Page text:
- Format: Paperback
- Pages: 256 pages
- Publisher: Peter Owen Publishers
- Publication Date: 01/02/2007
- Category: Modern & contemporary fiction (post c 1945)
- ISBN: 9780720612974
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Review by stretch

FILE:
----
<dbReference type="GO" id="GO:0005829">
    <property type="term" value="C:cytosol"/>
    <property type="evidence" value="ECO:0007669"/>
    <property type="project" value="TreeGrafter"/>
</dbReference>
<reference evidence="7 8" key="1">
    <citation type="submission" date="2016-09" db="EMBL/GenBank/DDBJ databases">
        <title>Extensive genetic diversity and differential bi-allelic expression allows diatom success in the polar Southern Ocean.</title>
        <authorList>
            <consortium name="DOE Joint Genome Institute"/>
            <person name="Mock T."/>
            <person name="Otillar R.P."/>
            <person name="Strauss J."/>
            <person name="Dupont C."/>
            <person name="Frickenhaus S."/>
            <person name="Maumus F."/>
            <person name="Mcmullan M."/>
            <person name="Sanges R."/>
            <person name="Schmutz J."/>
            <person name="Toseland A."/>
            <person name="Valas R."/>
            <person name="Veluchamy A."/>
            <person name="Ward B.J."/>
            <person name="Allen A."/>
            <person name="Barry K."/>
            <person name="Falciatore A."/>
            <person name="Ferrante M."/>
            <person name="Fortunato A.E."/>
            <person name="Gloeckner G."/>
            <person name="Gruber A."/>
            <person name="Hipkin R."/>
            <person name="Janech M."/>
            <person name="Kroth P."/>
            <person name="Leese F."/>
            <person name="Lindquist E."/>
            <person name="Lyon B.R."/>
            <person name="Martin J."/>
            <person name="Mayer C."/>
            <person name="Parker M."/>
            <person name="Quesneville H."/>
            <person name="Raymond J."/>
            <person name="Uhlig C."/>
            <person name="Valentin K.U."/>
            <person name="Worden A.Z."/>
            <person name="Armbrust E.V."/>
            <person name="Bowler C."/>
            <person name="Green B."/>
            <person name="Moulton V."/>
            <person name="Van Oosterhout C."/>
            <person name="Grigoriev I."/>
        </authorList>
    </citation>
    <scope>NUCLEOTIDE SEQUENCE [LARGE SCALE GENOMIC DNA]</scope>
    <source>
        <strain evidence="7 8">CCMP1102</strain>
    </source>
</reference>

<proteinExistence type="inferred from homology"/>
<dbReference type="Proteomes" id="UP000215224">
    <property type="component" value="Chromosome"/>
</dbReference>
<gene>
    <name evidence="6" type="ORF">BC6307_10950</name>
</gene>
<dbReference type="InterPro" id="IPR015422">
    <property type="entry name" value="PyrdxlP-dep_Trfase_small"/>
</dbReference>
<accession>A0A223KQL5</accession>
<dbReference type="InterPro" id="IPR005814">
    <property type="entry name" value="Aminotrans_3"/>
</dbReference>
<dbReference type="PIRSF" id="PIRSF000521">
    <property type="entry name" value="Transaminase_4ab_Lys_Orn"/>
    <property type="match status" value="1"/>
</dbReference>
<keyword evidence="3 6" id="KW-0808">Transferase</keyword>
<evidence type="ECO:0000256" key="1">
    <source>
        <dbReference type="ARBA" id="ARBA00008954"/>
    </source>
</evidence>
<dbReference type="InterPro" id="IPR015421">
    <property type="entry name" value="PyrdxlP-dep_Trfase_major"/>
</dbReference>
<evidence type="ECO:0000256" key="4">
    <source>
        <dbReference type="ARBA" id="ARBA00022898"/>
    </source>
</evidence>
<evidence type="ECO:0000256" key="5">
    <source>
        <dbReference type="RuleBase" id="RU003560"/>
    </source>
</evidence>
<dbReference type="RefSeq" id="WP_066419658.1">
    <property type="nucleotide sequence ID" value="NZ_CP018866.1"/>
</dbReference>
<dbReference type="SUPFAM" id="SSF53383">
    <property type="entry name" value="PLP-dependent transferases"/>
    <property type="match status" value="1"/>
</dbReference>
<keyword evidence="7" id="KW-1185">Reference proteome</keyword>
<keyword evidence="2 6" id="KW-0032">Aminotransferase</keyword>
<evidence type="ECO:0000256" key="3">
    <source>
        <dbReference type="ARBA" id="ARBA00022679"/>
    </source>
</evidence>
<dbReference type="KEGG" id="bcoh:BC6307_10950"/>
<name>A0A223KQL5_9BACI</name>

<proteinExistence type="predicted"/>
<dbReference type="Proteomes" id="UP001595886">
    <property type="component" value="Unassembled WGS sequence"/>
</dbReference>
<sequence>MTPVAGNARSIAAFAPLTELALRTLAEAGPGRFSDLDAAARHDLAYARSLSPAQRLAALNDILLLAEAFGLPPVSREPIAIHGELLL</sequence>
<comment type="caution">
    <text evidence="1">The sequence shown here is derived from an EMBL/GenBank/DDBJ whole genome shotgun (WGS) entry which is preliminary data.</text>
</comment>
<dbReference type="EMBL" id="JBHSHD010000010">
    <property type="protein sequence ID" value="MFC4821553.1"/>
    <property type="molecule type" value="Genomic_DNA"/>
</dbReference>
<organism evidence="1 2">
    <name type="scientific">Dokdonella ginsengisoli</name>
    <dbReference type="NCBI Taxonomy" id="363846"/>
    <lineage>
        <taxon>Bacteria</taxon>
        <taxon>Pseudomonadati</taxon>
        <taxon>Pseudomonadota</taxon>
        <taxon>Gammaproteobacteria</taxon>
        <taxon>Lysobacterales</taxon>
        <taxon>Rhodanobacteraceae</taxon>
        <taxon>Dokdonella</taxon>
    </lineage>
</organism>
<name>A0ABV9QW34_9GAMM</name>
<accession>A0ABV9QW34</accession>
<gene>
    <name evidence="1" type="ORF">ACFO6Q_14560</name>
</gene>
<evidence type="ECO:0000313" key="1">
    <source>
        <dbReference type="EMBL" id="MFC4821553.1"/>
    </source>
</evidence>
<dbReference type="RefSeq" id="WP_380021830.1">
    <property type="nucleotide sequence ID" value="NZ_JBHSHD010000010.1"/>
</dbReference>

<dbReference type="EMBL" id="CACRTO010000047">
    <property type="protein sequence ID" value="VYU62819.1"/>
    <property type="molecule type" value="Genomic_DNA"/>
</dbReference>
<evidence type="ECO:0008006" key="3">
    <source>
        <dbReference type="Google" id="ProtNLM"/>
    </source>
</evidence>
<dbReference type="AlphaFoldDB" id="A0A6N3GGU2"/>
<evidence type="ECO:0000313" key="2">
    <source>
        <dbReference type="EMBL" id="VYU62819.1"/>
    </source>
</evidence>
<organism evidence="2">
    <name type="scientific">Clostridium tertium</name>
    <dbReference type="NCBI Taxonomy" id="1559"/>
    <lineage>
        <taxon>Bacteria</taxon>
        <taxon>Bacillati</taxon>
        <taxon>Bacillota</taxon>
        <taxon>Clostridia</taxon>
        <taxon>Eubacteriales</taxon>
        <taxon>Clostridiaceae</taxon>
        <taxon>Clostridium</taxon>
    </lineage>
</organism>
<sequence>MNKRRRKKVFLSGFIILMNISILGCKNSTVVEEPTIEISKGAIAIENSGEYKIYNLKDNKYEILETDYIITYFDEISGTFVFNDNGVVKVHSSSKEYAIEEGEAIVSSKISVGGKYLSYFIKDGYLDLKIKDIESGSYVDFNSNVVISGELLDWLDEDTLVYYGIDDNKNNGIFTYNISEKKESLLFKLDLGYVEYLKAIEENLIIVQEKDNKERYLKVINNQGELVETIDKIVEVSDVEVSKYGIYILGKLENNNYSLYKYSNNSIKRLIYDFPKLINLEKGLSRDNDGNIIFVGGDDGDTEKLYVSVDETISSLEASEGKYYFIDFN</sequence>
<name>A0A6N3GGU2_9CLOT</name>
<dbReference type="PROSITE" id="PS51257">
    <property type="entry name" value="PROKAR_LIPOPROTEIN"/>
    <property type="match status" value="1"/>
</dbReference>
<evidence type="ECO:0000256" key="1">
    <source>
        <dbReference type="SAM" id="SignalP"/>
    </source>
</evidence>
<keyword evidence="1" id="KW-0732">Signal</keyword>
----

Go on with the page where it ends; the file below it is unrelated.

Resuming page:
Kokoro is a beautifully written story with a deep underlying sadness of a young man who befriends a mysterious mentor with a troubled past, which isn't revealed until after the narrator travel home to care for his dying father. This is a story of relationships and the decisions we make that can forever alter those bonds. This is novel about longing for a past we can't have, even if it causes us so much pain.It's easy to tell that Natsume Soseki was concerned with themes of isolation, especially loneliness resulting from the rapid social changes during the Meiji Period of Japan, when Japan was rapidly adapting technology and the cultural customs of western countries. It's hard for me to relate to, but I think there are some similarities to today with how the internet has changed the dynamics of how people relate to one another. While being more and more connected in every way we are still interfacing with a screen isolated from the outside, creating a new kind of loneliness.There's also a lot to take away from this novel as historic piece of work. One being that no western novel of the same period could ever sustain the kind of avoidance and mystery of the past for so long. By applying to the very traditional Japanese custom of discretion Soseki manages to create an atmosphere of suspense in what amounts to a slow plodding character driven novel. The other is that Meiji Period must have been very hard for much of the older and more traditional Japanese to adjust to. Ever society has a period of immense change in its history, but I get a sense that this was especially traumatic for a society like Japan that had been closed to the outside for long. A very worthwhile look at the affects of the Meiji Period.